Why TARP is Insignificant
I recently discussed how TARP (the government bank bailout) didn’t help much because the banks returned the money before it was properly used. The money was rejected because it prevented the CEOs from getting big bonuses, even though the banks are still unstable. However, we must be reminded that TARP is actually not that big of a deal in the grand scheme of things. The $245 billion bank bailout given out by TARP is a fraction of the $16 trillion bail out given by the Federal Reserve–which is not technically “part of the government.” The $16 trillion bailout was not only given to corporations in the USA, but also to foreign corporations. Citigroup was the largest beneficiary and got $2.5 trillion, which is astronomically higher than the $45 billion TARP offered them.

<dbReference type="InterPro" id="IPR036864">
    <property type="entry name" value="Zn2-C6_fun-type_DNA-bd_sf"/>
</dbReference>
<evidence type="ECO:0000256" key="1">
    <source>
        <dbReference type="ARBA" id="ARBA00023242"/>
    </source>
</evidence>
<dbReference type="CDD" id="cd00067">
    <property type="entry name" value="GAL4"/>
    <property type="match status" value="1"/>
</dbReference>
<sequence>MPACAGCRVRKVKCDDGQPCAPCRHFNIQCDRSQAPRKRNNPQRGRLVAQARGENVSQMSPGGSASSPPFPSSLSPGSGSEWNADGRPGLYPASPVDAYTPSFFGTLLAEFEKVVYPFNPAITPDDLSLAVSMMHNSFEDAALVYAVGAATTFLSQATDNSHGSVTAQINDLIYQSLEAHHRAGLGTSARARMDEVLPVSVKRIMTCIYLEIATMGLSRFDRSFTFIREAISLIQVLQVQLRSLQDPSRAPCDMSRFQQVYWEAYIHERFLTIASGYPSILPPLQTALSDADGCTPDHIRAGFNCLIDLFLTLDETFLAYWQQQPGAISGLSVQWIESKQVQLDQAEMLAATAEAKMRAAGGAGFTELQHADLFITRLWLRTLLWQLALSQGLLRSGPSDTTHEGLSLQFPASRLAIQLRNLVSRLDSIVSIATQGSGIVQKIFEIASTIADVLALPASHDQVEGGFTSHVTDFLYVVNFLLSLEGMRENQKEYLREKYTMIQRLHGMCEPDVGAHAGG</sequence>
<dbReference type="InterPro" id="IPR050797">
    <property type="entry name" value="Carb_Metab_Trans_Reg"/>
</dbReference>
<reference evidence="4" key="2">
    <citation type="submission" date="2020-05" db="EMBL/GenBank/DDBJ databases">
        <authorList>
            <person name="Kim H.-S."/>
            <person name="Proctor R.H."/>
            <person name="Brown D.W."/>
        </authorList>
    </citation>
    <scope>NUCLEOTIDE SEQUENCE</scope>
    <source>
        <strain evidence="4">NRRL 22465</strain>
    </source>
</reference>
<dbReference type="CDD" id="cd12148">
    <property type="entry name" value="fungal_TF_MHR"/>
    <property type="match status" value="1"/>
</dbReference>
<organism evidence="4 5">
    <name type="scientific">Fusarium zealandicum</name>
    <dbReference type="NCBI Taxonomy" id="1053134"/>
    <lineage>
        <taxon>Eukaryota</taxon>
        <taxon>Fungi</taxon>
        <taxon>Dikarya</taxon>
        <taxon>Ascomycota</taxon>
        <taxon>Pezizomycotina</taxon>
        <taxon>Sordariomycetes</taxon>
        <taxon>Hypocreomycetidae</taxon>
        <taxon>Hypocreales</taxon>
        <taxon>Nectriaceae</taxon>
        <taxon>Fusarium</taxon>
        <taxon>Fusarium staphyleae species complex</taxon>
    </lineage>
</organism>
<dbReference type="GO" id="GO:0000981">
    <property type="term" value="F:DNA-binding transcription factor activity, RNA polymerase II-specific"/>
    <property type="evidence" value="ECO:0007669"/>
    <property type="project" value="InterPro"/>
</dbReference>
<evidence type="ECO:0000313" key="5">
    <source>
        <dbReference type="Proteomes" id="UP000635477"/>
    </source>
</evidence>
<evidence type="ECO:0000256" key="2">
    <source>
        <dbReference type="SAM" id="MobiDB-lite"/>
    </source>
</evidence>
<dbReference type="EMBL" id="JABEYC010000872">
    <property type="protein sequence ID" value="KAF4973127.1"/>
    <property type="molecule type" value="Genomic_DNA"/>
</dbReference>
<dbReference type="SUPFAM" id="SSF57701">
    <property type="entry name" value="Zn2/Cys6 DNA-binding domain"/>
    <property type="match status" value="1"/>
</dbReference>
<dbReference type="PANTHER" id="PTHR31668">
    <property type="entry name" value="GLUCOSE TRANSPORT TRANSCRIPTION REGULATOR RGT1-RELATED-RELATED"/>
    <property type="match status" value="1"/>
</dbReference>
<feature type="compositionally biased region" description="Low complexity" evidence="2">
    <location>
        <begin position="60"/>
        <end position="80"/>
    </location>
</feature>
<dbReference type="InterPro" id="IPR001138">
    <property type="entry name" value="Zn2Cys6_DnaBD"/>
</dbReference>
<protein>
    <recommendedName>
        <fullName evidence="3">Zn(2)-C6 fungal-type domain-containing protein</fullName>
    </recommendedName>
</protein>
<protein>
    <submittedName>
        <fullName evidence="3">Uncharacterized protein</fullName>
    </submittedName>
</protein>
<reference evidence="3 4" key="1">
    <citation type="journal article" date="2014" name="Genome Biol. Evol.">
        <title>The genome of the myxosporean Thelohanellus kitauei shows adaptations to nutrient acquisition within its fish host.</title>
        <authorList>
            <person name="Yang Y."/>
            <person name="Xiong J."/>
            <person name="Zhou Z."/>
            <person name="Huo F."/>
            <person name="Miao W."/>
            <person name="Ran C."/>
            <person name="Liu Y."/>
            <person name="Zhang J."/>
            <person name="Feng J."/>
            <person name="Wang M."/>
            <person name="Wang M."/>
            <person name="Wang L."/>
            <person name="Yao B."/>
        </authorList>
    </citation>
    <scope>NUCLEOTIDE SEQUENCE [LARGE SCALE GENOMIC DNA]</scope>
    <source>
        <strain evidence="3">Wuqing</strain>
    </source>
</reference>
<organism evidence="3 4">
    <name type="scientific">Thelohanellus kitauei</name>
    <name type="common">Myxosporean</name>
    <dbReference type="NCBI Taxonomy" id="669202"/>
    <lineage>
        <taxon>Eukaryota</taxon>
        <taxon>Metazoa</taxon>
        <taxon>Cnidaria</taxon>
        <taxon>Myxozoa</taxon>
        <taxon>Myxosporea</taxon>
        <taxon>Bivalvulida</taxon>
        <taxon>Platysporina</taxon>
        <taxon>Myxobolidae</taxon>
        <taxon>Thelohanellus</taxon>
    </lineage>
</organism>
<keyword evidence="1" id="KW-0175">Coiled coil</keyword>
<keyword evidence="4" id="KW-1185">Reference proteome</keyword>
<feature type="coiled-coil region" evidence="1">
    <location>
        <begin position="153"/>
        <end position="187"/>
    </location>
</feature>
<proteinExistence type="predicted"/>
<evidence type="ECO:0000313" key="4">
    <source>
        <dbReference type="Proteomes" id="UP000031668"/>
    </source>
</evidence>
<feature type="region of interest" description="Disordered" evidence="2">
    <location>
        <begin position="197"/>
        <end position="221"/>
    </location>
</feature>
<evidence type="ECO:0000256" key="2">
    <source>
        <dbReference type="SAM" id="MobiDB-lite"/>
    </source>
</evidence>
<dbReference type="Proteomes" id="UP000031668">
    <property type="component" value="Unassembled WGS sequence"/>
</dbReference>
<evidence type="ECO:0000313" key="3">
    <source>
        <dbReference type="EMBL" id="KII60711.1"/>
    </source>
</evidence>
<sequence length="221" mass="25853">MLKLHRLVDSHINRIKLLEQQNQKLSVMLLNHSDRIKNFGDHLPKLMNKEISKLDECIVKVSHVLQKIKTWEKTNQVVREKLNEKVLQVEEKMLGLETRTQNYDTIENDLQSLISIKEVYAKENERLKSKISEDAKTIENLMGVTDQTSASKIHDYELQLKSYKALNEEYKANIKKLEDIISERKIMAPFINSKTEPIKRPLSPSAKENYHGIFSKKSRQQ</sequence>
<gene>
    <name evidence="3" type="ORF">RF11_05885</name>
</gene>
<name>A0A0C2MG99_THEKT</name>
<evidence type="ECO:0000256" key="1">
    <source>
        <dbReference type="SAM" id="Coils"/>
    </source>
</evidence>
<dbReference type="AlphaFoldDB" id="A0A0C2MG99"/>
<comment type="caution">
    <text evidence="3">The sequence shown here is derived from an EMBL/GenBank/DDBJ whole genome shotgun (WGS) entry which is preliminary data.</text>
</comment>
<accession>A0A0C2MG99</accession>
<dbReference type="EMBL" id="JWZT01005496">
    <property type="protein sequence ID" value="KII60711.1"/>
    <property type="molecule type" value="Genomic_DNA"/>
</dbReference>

We are told that the Federal Reserve is making money off of the loans. It supposedly made $13 billion from interest and fees from its liquidity programs between August 2007 and December 2009. However, this isn’t necessarily profit and it doesn’t tell us how much money is lost. We know that the Federal Reserve has given out low interest nonrecourse loans that don’t have to be fully paid back.
- Why The Bank Bailout Didn’t Help Part 1
- Audit of the Federal Reserve Reveals $16 Trillion in Secret Bailouts
- TARP Profit on Citigroup 12.3 Billion.
- Federal Reserve Made $13 Billion on Lending Programs in Crisis, Paper Says
- The Real Housewives of Wall Street